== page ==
3. The Raleigh Police never intended to damage Smithfield’s reputation. They care about Raleigh; that’s why they’re cops.
  4. Smithfield’s has a lot of respect for the police and does a lot for our community, too. They would never want to disrespect police.
  5. The original poster did not intend to go viral. The original poster most likely did not really realize how fast social media can take off.
  6. All of us are guilty – we all helped make the social media go viral without waiting for more facts to come to light.

So if every major player involved in this horrible story is really a good person, who often strives to make Raleigh a better place, I think we can all reach one major conclusion:

Nobody wanted to hurt anybody else. Since we can never know the truth of what really happened, but we can know that the people involved are all people who tend to devote their personal time and efforts to improving the community, we can agree maybe it’s just a misunderstanding. Sometimes, even good people make big mistakes.

I spoke with Rick Armstrong of the Raleigh Police Protective Association, who was extremely helpful and open. He said this:

  • We unequivocally believe something happened. But we believe Smithfield’s did the right thing after the incident. We don’t agree on the facts, but we support our officers and we support Smithfield’s.

Armstrong says the RPPA has been discussing the possibility of doing an event at Smithfield’s, as a show of solidarity and community support.

Likewise, it’s important to note that Smithfield’s Chicken n’ Bar-B-Q often gives employment opportunities to people who may not, because of their history, have opportunities elsewhere. It gives good people another chance to build their lives up. Do we, as a community, really want to boycott them and tear that down?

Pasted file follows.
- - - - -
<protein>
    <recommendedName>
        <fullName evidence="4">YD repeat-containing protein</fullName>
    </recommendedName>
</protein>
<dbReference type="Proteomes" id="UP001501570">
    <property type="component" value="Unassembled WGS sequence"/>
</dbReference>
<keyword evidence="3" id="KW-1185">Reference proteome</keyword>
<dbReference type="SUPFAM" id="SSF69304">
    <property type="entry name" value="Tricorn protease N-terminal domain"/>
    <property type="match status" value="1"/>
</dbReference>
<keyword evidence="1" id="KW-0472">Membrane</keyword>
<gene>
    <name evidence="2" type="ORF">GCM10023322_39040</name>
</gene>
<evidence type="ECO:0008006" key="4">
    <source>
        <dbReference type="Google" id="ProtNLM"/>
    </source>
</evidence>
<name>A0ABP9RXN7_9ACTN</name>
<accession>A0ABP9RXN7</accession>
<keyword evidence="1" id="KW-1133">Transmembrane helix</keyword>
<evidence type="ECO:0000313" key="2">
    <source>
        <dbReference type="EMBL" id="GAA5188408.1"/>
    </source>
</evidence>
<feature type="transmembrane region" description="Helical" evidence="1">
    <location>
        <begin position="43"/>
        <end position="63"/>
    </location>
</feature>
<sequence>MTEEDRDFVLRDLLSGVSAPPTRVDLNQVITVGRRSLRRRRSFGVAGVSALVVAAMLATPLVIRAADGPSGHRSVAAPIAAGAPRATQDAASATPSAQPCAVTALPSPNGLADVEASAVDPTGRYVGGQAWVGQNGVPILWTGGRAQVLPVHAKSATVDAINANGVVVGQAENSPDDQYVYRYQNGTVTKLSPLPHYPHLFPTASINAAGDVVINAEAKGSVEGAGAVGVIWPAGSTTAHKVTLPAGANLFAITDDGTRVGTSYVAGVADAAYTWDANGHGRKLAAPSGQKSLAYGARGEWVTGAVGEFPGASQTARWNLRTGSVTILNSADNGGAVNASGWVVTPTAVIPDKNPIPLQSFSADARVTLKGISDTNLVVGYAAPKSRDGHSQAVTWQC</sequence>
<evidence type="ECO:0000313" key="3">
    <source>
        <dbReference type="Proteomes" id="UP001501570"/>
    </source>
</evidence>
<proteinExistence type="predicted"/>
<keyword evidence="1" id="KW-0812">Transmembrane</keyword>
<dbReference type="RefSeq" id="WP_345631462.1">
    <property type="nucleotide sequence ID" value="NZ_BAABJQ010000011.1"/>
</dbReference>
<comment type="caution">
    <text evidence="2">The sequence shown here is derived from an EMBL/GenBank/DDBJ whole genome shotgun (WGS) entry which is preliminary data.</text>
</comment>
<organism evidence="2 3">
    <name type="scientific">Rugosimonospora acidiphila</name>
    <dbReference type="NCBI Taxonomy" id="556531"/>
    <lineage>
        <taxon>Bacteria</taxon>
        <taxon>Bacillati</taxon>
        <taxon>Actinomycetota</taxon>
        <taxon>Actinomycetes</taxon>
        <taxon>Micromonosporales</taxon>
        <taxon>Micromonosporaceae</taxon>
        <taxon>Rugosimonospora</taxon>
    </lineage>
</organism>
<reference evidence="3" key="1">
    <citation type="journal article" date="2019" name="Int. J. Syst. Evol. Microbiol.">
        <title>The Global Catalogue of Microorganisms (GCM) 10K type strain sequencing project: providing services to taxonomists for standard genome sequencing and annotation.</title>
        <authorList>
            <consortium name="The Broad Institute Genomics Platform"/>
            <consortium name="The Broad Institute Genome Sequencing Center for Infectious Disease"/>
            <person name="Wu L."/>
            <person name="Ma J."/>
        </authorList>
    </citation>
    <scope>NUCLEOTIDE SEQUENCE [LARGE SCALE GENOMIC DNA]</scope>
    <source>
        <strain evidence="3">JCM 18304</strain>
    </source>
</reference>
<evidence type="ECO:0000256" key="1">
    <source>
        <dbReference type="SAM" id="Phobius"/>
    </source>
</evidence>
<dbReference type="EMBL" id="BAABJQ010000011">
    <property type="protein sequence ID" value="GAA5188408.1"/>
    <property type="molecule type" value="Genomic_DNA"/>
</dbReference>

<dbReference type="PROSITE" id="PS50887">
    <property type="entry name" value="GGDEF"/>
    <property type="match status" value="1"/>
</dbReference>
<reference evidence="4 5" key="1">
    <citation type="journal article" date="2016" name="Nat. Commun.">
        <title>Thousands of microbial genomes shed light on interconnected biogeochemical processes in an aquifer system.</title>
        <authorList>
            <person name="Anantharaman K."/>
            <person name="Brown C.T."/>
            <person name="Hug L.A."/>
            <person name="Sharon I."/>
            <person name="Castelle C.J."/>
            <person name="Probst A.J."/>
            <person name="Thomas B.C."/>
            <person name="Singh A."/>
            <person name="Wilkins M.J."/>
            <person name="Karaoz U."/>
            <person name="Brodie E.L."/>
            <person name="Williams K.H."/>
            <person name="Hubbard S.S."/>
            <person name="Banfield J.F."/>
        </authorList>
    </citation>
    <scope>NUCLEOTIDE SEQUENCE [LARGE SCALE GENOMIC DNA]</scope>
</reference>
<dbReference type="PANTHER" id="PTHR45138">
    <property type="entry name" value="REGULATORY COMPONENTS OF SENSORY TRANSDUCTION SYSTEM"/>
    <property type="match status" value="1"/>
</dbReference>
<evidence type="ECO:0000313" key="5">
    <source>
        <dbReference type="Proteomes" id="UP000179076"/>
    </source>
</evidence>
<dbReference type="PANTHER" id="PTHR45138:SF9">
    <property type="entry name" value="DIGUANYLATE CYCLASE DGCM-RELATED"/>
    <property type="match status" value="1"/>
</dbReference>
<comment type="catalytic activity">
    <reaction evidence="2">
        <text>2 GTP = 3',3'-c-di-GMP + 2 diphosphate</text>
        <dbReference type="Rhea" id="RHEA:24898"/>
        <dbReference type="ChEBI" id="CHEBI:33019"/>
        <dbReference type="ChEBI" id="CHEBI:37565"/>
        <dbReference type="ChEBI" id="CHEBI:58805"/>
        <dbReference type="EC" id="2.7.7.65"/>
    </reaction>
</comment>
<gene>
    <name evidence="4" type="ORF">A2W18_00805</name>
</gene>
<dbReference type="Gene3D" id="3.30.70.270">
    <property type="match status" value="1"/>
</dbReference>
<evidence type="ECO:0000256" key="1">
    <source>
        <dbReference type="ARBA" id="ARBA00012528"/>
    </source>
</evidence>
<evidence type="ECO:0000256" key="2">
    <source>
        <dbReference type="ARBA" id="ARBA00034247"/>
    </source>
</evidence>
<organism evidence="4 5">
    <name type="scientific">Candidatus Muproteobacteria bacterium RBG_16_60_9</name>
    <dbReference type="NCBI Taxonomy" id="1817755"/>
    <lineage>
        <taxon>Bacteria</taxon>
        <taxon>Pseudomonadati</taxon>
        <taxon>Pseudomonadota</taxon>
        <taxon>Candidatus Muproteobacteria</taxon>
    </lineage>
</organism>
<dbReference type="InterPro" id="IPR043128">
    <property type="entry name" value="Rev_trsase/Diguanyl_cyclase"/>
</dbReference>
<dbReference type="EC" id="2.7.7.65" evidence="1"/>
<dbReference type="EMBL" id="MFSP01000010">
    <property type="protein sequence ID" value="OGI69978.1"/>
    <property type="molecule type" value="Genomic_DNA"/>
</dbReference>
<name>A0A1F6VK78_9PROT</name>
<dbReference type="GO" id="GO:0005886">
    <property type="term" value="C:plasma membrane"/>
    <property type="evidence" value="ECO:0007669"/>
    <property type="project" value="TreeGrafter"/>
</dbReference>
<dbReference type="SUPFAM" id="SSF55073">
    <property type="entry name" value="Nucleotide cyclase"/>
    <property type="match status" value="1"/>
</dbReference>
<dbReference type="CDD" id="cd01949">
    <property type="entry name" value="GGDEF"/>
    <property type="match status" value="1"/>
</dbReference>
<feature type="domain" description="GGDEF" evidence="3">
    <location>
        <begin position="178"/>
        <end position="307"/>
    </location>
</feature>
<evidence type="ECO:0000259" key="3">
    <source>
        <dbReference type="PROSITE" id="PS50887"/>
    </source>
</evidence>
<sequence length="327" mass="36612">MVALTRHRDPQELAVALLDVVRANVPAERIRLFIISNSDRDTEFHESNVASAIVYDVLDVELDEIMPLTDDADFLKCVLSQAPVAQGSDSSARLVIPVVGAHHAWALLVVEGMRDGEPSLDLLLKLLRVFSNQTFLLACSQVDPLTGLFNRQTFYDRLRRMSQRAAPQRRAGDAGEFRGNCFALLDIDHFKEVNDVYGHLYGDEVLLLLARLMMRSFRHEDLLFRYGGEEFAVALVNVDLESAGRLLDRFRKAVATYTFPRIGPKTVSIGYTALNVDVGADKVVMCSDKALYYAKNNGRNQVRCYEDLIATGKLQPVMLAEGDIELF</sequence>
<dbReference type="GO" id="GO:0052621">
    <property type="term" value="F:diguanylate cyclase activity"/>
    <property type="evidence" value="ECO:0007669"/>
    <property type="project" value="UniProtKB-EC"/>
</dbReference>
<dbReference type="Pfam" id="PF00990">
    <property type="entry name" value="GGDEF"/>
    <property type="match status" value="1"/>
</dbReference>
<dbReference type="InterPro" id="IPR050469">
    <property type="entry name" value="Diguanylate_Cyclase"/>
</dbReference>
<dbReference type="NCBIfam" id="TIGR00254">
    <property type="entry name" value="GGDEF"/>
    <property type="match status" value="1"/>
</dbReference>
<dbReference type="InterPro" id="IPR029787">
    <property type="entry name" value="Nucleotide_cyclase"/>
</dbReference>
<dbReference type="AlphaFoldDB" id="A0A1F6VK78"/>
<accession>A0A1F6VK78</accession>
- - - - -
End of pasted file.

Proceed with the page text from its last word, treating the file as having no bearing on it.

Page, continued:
We don’t need to hate the police or boycott a local business. We need to stop trying to punish people so severely. On social media, there’s a tendency to punish every mistake to the maximum penalty allowed in the court of public opinion.

Yes, some mistakes are worse than others. And I recognize this comes off as very “preachy.” I’m sorry. But I’ve been hearing so many sides of this story, directly from people involved. I wish I could share their quotes and stories — and maybe, when it all comes out, I can. But this is what I know from listening to the people themselves, instead of the media:

No one’s perfect. Everyone’s sorry. Nobody meant to hurt anybody else. And these are all people–from the owner of Smithfield’s to the Raleigh Police Department–who actually do a lot of good in our community every day. Let’s remember that

And let’s make this article of forgiveness go more viral than the original inflammatory ones.

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  • heather

    Heather

  • I sincerely believe that through the power of storytelling, I can make social issues become more than a set of statistics. My expertise is in community leadership, non-profit work, event coordinating, networking, and storytelling. My resume. All my articles.